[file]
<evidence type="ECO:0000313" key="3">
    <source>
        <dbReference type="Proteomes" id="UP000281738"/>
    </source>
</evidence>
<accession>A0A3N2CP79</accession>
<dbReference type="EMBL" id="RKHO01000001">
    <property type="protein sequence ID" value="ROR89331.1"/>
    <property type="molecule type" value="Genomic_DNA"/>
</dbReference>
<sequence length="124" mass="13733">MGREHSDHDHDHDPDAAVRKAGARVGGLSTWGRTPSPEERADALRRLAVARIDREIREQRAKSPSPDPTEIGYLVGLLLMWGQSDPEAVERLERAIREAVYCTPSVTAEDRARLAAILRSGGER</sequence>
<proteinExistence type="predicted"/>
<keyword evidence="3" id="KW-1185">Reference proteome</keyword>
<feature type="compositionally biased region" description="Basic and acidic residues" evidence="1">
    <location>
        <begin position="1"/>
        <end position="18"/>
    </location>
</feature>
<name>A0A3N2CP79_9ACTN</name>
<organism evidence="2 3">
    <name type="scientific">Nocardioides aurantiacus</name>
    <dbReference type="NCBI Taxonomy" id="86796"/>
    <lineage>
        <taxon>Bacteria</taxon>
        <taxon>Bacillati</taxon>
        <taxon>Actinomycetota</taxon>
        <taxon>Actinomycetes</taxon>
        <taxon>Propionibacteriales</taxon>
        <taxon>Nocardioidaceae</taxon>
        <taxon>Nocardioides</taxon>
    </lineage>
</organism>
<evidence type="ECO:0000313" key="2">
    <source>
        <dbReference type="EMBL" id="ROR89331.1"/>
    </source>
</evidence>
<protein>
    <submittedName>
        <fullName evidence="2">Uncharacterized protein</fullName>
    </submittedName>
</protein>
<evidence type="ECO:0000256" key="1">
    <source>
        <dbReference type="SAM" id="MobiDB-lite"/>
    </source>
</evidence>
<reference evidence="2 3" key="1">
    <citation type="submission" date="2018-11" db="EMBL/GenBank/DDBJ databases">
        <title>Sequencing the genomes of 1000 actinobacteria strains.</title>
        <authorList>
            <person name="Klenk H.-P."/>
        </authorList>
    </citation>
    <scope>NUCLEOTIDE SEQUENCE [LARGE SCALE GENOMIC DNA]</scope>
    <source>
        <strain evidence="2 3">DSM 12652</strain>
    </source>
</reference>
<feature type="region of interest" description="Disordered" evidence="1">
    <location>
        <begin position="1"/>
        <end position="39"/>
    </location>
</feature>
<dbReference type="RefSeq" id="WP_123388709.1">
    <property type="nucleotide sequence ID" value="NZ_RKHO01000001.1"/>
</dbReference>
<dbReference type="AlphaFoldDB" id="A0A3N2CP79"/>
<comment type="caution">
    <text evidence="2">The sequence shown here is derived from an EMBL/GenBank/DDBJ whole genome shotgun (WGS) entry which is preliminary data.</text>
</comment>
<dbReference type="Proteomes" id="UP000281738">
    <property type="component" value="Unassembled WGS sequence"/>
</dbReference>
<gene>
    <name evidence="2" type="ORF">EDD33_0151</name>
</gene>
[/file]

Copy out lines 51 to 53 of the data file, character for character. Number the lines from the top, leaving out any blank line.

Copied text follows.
        <title>Sequencing the genomes of 1000 actinobacteria strains.</title>
        <authorList>
            <person name="Klenk H.-P."/>